So three concerns about learnification:

1) It changes how we think about learners, people for whom education is intended. Learnification treats them primarily as consumers, ignoring their social, cultural, and political contexts. In an excellent podcast called Future Forward, an episode called Bot for Teacher, one of the interviewees says: “And so what we don’t realize is that when students come in to learn they aren’t just coming in as a learner, they’re coming in as a human and many of the students are facing challenges that make it so that they don’t have the space to be curious about the things that the algorithms are trying to measure.” We will get into the role of technology in all of this a little later.

2) It devalues the teacher. Learnification offers simplicity and tidiness, risk-free-ness. Arguing in favor of the evidence movement, Popham (2009) notes that it simplifies teaching since “once teachers have a fix on what their students are supposed to learn, almost all subsequent decision will revolve around how those students ought to learn it” (p. 6). The focus on evidence condenses our view of instruction to a series of decisions, largely devoid of professional judgment and empathy. These things can have the effect of eroding faculty morale, devaluing the teacher. They can lead to calls to replace the teacher. And they create an us versus them because faculty become apprehensive about new things. Have you ever heard someone complain that faculty are resistant to change? OK—faculty can be resistant to change. But could it be because the changes we are proposing ultimately devalue their work in ways we have not even understood? Could it be that our lack of understanding of the complexity of faculty and student engagement in education makes them weary of the solutions we are proposing?

3) Learnification has also been the way we have imposed uncritical expectations on people. As the amazing Audrey Watters said, we are constantly being told the narrative of the world is changing fast, so we need learners who can keep up with a rapidly changing world. Learning is adaptation, even if it’s not totally clear what we are adapting to. We’re just told to change fast. Learn! Adapt! The world is changing and you’ll be left behind. No time for critical thought about what we’re actually moving to.

A good example of learnification is the push for learning outcomes in education. First, before anyone tweets otherwise, I am not anti-learning outcomes. That’s always the lede when I talk about learning outcomes and learnification. My concern is the rigid way in which learning outcomes are implemented, mechanistically produced. I’ve seen tools online that write your learning outcomes for you—just plug in the right Bloom-approved verbs and away we go. Rather than being a helpful way of thinking about our relationship to learning and how we want to grow that relationship alongside students, learning outcomes have become a way in which we justify education against those outcomes. As I said in a previous blog post, the evidence and learnification movement “has had the unfortunate effect of 1) narrowing our views of what education is for, thus ignoring humanistic, holistic, critical, political, and speculative views; and 2) narrowing our views of what education looks like and what counts as valid education.” The push for what works has, as my colleague Jen Ross and others said, had a totalizing effect which ignores the idea that there are many ways to get it right and many unpredictable outcomes to education that don’t fit nicely with Bloom.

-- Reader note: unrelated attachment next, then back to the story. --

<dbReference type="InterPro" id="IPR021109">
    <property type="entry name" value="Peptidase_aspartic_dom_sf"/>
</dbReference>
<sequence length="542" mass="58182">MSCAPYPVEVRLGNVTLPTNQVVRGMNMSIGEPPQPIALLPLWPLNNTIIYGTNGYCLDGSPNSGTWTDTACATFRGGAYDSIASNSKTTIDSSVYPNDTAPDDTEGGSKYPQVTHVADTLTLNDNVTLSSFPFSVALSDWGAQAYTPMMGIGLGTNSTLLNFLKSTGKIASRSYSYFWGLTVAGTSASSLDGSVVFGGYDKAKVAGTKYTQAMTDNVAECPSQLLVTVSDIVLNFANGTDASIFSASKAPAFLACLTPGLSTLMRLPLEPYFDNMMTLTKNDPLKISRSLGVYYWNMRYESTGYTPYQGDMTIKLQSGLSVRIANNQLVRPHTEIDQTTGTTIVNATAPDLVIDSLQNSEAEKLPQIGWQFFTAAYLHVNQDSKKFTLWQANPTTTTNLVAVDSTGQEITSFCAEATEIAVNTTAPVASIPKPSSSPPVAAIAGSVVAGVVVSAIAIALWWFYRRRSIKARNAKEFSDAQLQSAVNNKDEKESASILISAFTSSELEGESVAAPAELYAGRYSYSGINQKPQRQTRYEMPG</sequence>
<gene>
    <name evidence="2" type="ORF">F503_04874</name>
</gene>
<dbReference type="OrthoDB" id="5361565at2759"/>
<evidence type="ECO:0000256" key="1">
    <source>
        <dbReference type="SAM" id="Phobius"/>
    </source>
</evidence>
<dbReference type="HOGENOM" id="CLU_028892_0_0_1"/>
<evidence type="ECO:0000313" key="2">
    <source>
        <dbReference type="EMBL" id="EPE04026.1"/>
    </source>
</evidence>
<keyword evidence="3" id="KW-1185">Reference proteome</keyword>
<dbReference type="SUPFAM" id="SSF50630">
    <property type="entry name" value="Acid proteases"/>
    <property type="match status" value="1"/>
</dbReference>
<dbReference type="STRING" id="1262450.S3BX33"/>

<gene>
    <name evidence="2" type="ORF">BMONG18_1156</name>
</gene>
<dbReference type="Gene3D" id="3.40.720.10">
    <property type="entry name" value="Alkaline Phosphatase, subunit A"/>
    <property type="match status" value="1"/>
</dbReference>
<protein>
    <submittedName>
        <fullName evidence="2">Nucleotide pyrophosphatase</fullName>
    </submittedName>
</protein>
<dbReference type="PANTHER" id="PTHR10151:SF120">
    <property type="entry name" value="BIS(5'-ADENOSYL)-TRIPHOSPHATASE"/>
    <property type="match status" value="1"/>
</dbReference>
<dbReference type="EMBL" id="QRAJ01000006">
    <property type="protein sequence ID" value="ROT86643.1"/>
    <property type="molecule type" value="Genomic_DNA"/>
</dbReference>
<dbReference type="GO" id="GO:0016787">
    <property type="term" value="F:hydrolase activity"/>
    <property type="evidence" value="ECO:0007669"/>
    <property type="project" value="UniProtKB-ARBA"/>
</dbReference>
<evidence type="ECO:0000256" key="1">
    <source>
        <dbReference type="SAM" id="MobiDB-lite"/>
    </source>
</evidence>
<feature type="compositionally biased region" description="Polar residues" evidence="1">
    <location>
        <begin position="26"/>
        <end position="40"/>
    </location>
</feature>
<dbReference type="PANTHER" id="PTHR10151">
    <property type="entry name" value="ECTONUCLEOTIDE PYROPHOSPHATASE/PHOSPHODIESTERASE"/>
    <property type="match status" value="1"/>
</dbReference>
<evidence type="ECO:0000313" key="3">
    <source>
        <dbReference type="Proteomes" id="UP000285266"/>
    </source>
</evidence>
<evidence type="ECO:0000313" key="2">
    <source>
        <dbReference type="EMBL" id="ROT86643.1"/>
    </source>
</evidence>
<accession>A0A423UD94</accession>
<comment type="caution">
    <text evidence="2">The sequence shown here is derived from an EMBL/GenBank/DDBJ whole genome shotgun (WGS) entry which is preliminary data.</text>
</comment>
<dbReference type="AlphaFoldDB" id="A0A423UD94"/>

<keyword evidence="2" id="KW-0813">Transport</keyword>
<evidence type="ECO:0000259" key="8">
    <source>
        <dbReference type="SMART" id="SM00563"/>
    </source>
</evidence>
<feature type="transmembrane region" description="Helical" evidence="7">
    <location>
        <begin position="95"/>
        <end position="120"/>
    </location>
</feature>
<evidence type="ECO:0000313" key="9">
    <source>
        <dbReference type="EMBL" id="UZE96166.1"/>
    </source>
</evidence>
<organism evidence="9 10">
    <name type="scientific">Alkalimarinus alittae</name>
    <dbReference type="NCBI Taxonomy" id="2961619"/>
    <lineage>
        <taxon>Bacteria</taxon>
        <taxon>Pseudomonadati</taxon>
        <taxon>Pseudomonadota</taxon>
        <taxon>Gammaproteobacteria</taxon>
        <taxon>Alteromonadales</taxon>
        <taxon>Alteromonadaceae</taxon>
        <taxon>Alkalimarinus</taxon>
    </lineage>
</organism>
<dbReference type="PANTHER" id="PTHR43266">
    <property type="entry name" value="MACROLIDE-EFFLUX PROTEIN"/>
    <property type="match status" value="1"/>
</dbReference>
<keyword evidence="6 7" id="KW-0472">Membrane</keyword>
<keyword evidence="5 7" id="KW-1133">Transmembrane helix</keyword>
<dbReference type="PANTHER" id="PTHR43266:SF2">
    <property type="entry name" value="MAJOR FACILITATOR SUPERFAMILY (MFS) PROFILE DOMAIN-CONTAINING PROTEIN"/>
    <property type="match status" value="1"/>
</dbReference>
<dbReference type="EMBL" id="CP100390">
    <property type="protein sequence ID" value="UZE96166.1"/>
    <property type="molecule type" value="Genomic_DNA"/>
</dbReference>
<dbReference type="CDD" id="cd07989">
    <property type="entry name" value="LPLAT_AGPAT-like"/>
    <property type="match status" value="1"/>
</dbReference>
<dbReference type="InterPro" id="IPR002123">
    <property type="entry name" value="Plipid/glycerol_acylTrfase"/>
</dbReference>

As Gardner Campbell says, and I love it so much that he is in the room because I will reference him heavily today: “Yet these are still behaviors, specified with a set of what I can only describe as jawohl!statements, all rewarding the bon eleves and marching toward compliance and away from more elusive and disruptive concepts like curiosity or wonder…” In another paper on networked learning, Gardner writes: “Even as ‘student-centered learning’ became the mantra, the increased attention to outcomes and objectives served (and still serves) to enable a narrowing, behaviorist focus on easily measured, easily described outcomes linked to detailed prescriptions, policies, and penalties, all contained within the course contracts (i.e., course syllabi).”

You know, this may be a tangent, but you see the effect of learnification and the transactional/banking/commodification (both focus on education at the individual level and economic privatization) in what’s happening with Sesame Street right now. Has anyone seen the latest on this? A couple of weeks ago, three beloved and long-time SS actors were fired as Sesame Workshop and it’s new “partner” (owner) HBO try to usher in a new “relevant” version of Sesame Street. The word relevance gets used a lot around learnification—anything within of the learning proposition in education gets assessed based on its relevance, rather than say, it’s transformational, liberatory, political power. In an exchange with Rolin Moe on Twitter, I talked about how a key message of Sesame Street from olden days was to show children from under-resourced background where they might find allies, mentors, educators. It was to empower children in under-resourced neighborhoods to see themselves represented in a show where people in the neighborhood worked together, resolved conflict, and participated in a community. Now, not only will Sesame Street play on a channel that children from under resourced backgrounds cannot afford, we lose the community aspect. Now, we just have more Elmo with a tablet. Oh but I bet they’ll have some pretty well written learning outcomes for the show.

So in the fight to perform a version of education that people will see as valuable, that can be measured against objective checklists of value, we have stripped away the things that truly make it valuable. Democratic participation. Resistance to claimed authority—resistance to autocratic rulers. Voice. Civic leadership. Rejection of hegemonies. We’ve taken out the risk and we’ve turned learning into a performance, a show of checking off boxes of competencies and outcomes.

Biesta says, “The call to make education strong, secure, predictable, and risk-free is an expression of [impatient times]. But it is based on a fundamental misunderstanding of what education is about and a fundamental misunderstanding of what makes education ‘work.’ It sees the weakness of education—the fact that there will never be a perfect match between educational ‘input’ and ‘output’—only as a defect, only as something that needs to be addressed and overcome, and not also as the very condition that makes education possible.”